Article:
March 21 - June 28, 2003 | [Entertainment]
Two-artist exhibit makes note of relationship between art, nature
By Kurt Shaw, Tribune-Review Art Critic
Sunday, April 6, 2003


The installation 'Melody,'
featuring recent work by Keiko Miyamori,
is on display at the Society for Contemporary Craft.

I think I shall never see,
A poem lovely as a tree.

So begins the well-known poem "Trees," by American poet Joyce Kilmer (1886-1918).

Although Kilmer died an early death while in action in France during World War I, he no doubt would have found kindred spirits in the two artists whose work is on display at the Society for Contemporary Craft in the Strip District — Keiko Miyamori and Dorothy Gill Barnes — for their works are poetry made with trees.

That might sound like a bit of a stretch, but for Japanese artist Miyamori, who lives in Philadelphia, the relationship between her work and poetry can be quite literal. Especially in her latest installation piece, "Melody," which dominates half of the main exhibition space that she shares with Barnes, of Worthington, Ohio.

Comprised of a typewriter and a piano surrounded by a series of large-scale charcoal rubbings of trees that Miyamori made on Japanese washi paper, the piece originally was conceived to involve a pianist and poet in live performance. Both would play or work in tandem, opposite each other, on the piano and typewriter respectively.

Here, in this space, however, it is up to the visitor to make that connection by typing or playing the piano, Miyamori says, so that they can experience first hand the power of nature to transform these objects into works of art.

"If people can imagine something good in this, in playing, then we can change the world even a little if we can imagine something nice," Miyamori says.

The piano and typewriter have been covered with the tree rubbings on washi paper, which Miyamori has glued tightly to their surfaces with wheat paste. The entire surface of both have been covered except for the piano's keys and a few keys on the typewriter — the ones necessary to spell out the word "energy."

Miyamori says she did this to emphasize the idea that nature stimulates energy. A concept, she says, that aligns itself with Eastern philosophy.

"Eastern culture is very close with nature," Miyamori says. "I'm hoping that with this installation human creativity and wisdom will merge to create something positive."

Behind Miyamori's installation, visitors will find several smaller objects similarly covered in the charcoal-rubbed paper such as a mug, baby bottle, picture frames and pencils — all of which play on our human presence in the natural world.

But perhaps nothing says that more than the giant, gnarly-rooted tree stump that Miyamori also has installed in the space. The major part of a large-scale installation she completed last summer at Philadelphia's Project Room, Miyamori had the stump removed from a demolition site of a housing project near that gallery and spent the entire summer cleaning out the fragments of brick, metal and glass that were embedded between the roots.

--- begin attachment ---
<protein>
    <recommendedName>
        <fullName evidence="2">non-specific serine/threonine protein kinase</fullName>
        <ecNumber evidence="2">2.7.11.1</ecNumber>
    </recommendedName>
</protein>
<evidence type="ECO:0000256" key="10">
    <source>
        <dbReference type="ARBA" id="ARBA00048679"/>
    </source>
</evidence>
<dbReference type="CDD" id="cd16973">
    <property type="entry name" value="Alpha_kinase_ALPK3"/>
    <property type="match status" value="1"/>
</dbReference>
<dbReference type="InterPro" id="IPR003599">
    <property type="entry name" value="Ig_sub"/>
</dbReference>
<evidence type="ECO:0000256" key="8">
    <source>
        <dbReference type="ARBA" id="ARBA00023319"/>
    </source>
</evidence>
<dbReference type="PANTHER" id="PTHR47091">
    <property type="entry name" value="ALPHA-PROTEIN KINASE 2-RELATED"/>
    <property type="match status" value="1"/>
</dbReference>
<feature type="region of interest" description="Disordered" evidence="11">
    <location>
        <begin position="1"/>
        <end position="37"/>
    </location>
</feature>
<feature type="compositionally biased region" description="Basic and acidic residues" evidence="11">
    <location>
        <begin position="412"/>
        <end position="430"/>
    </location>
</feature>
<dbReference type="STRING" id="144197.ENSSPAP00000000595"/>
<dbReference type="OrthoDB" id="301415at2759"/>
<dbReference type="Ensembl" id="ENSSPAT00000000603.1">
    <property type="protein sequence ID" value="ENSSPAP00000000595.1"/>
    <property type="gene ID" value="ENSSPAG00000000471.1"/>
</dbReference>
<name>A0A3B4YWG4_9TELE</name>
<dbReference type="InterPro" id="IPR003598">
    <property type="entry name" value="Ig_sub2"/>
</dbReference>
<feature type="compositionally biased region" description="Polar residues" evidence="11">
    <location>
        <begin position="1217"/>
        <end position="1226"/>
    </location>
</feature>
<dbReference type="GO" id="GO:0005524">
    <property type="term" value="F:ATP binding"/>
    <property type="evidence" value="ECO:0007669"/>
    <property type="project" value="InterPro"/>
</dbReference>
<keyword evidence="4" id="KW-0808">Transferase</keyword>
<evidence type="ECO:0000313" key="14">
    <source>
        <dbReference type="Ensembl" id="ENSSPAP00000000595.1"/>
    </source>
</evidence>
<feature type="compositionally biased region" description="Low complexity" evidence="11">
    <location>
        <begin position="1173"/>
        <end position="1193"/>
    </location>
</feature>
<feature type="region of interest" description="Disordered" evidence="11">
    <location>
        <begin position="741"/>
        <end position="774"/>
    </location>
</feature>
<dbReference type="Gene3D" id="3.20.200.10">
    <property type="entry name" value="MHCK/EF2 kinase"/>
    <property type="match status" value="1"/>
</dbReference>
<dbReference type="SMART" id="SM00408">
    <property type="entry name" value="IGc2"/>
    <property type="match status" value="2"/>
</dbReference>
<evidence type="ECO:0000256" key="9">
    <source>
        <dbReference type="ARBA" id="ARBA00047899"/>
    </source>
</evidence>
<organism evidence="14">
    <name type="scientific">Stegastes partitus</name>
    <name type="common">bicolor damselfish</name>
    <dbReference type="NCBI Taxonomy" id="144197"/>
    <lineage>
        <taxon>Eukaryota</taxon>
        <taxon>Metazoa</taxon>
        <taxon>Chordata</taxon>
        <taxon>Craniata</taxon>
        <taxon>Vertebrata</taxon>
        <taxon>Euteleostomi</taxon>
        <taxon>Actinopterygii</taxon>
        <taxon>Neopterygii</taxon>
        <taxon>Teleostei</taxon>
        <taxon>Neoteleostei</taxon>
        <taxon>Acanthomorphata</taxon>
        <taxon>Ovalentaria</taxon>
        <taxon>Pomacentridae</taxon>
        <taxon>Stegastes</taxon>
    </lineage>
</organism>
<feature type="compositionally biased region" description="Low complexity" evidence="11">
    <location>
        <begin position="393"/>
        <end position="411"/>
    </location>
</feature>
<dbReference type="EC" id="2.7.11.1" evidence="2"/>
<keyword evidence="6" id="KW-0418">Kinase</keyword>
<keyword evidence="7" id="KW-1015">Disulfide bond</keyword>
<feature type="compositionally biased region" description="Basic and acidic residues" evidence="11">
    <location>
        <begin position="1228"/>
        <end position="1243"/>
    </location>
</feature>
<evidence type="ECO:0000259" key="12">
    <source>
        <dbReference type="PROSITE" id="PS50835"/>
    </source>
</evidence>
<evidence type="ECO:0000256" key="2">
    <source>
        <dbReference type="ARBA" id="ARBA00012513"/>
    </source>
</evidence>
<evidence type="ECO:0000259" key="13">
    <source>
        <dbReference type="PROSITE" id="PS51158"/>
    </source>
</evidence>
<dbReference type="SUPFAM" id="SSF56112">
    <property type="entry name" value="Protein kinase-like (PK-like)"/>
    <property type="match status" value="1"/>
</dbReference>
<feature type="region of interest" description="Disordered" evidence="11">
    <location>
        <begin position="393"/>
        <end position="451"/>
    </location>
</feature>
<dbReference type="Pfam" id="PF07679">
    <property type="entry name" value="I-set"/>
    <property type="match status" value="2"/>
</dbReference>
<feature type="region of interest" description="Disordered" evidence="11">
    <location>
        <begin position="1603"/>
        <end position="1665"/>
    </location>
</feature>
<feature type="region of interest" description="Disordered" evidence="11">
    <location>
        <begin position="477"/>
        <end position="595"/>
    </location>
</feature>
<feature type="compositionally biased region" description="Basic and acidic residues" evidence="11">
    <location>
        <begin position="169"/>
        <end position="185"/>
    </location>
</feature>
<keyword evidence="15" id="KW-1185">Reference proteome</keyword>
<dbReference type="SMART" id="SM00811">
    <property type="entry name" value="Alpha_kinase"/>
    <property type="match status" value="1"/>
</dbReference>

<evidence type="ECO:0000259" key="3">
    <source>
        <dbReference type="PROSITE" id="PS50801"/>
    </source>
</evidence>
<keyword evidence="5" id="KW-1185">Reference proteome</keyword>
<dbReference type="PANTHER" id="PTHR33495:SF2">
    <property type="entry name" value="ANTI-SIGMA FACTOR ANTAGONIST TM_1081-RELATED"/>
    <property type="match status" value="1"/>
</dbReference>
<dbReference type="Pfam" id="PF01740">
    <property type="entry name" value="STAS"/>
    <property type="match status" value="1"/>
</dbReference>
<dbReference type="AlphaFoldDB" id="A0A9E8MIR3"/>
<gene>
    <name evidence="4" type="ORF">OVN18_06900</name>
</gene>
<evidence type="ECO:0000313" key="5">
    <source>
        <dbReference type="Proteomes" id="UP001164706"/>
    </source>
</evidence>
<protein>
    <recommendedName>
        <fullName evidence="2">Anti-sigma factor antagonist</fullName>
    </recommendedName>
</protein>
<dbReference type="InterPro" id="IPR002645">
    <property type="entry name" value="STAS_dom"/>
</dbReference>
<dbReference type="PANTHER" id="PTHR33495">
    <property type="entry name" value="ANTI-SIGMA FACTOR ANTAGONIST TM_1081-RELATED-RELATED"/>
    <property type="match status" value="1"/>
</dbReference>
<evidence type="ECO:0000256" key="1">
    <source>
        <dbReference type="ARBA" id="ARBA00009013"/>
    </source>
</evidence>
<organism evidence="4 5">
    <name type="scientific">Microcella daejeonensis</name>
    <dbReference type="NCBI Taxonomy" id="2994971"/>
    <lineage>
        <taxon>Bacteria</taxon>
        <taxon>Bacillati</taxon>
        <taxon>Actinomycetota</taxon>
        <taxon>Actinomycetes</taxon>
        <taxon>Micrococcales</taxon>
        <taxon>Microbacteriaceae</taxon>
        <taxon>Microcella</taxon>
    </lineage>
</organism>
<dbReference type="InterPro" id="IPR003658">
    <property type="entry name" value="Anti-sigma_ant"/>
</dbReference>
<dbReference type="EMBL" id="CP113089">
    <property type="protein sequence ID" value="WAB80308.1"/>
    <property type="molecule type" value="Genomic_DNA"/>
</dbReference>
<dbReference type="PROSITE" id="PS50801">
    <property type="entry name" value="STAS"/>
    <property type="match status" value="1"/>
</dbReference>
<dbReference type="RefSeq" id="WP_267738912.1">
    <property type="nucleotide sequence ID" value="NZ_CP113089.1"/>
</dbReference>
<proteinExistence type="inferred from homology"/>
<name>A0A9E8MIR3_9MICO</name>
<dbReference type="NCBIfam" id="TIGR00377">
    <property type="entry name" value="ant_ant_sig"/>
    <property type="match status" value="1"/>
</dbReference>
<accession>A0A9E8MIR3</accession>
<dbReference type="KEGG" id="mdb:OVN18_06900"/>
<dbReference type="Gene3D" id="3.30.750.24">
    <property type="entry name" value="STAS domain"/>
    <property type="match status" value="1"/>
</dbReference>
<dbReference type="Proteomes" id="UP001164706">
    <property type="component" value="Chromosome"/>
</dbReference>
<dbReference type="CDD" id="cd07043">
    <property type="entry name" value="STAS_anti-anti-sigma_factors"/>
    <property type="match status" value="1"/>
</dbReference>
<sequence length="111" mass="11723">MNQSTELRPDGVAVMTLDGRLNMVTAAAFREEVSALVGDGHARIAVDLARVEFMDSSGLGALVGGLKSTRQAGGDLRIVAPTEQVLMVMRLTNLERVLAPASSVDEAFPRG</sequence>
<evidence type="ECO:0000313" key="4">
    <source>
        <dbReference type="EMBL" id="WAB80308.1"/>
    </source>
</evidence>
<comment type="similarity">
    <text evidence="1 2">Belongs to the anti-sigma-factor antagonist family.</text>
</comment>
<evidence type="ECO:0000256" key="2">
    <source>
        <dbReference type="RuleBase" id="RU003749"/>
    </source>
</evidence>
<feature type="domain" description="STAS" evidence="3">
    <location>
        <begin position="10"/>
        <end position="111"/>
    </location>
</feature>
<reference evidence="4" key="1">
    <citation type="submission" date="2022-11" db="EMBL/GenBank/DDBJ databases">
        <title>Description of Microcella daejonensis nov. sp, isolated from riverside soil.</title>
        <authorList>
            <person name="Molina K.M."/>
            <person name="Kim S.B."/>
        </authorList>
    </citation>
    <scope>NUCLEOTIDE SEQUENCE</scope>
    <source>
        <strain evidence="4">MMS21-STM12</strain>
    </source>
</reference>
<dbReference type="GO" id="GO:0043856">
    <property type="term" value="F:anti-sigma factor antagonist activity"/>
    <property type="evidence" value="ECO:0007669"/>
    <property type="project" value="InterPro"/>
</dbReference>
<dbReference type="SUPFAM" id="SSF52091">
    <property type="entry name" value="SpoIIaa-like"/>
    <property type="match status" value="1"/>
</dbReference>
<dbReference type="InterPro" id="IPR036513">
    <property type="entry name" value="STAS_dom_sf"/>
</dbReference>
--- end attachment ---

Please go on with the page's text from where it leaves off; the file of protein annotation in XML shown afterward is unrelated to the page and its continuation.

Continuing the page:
"I thought of the bricks that I pulled from the roots as the people who where kicked out from (the housing project)," Miyamori says. "They are also very tough. We don't worry about them. They can live very strongly."

The remainder of the gallery is filled with the work of Barnes in what constitutes a separate exhibition entitled "Wood Work/Play."

A veteran artist who has plied the craft of basket making for nearly 30 years, Barnes creates unique sculptures and vessel forms from the bark, branches and roots of various trees.

Many of the 30 or so pieces on display are vessels, or variations on basket-like containers. Some are rather large, like "Elm Bark Box with Handle," which is as large as a mature tree trunk. Others are smaller, as in "Dark and Light Bark Group," which is a grouping of six containers, each roughly the size of a handbag, that have been made from the bark of white pine and black walnut trees.

Most of the pieces, however, exist purely as sculptures, such as "Willow with Hickory Lacing" or "Found Underground," which incorporates basket weaving into the bark of a Mulberry tree root.

Although pieces such as the latter one were created by trimming back the wood of a chosen cutting to let the bark extend enough to be braided, some of the pieces are planned way in advance, with Barnes cutting into live trees and waiting several months to several years for the natural healing process to yield results that she can work with.

Those pieces, which she calls "dendroglyphs," where inspired by the many scars created in tree bark by animals and insects that mark them with horns, claws or teeth. To emphasize the connection, a large display case holding several examples of these natural occurrences has been included in the exhibition right alongside Barnes' "dendroglyph" pieces.

As with all of her pieces, Barnes says that whatever the means of their creation, "I try to think of a way of making a form that presents that material well then I try to make up the particular process."

Even though her work is mainly about process, overall it still places the inherent beauty of trees at the forefront.
There is something profound in this. Something that already has been best summed up in the final stanza of Kilmer's poem: Poems are made by fools like me, But only God can make a tree.